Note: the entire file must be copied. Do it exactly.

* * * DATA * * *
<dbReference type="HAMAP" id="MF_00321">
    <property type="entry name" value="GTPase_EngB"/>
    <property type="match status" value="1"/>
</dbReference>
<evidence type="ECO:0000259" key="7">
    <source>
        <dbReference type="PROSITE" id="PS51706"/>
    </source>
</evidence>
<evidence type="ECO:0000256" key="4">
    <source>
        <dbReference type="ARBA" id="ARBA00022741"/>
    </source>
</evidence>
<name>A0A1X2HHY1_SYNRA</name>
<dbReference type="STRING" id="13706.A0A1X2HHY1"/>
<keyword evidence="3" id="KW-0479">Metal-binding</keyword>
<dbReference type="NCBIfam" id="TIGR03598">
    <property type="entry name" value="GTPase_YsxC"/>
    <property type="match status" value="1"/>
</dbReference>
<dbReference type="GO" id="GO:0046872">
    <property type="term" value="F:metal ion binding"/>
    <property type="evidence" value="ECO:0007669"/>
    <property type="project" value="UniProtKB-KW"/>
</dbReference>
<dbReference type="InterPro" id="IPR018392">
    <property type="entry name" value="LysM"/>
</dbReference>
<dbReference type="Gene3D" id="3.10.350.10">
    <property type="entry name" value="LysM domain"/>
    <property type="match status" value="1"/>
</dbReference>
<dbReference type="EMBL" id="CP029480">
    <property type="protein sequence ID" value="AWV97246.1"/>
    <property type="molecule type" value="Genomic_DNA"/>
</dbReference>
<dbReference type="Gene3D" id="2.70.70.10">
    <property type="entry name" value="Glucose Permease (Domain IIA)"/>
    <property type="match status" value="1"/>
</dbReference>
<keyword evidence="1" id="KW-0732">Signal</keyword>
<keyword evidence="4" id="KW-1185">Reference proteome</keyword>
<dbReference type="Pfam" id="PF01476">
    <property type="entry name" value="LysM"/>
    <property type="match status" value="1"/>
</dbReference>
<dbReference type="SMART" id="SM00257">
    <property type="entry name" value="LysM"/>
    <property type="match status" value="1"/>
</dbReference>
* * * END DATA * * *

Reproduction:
<dbReference type="HAMAP" id="MF_00321">
    <property type="entry name" value="GTPase_EngB"/>
    <property type="match status" value="1"/>
</dbReference>
<evidence type="ECO:0000259" key="7">
    <source>
        <dbReference type="PROSITE" id="PS51706"/>
    </source>
</evidence>
<evidence type="ECO:0000256" key="4">
    <source>
        <dbReference type="ARBA" id="ARBA00022741"/>
    </source>
</evidence>
<name>A0A1X2HHY1_SYNRA</name>
<dbReference type="STRING" id="13706.A0A1X2HHY1"/>
<keyword evidence="3" id="KW-0479">Metal-binding</keyword>
<dbReference type="NCBIfam" id="TIGR03598">
    <property type="entry name" value="GTPase_YsxC"/>
    <property type="match status" value="1"/>
</dbReference>
<dbReference type="GO" id="GO:0046872">
    <property type="term" value="F:metal ion binding"/>
    <property type="evidence" value="ECO:0007669"/>
    <property type="project" value="UniProtKB-KW"/>
</dbReference>
<dbReference type="InterPro" id="IPR018392">
    <property type="entry name" value="LysM"/>
</dbReference>
<dbReference type="Gene3D" id="3.10.350.10">
    <property type="entry name" value="LysM domain"/>
    <property type="match status" value="1"/>
</dbReference>
<dbReference type="EMBL" id="CP029480">
    <property type="protein sequence ID" value="AWV97246.1"/>
    <property type="molecule type" value="Genomic_DNA"/>
</dbReference>
<dbReference type="Gene3D" id="2.70.70.10">
    <property type="entry name" value="Glucose Permease (Domain IIA)"/>
    <property type="match status" value="1"/>
</dbReference>
<keyword evidence="1" id="KW-0732">Signal</keyword>
<keyword evidence="4" id="KW-1185">Reference proteome</keyword>
<dbReference type="Pfam" id="PF01476">
    <property type="entry name" value="LysM"/>
    <property type="match status" value="1"/>
</dbReference>
<dbReference type="SMART" id="SM00257">
    <property type="entry name" value="LysM"/>
    <property type="match status" value="1"/>
</dbReference>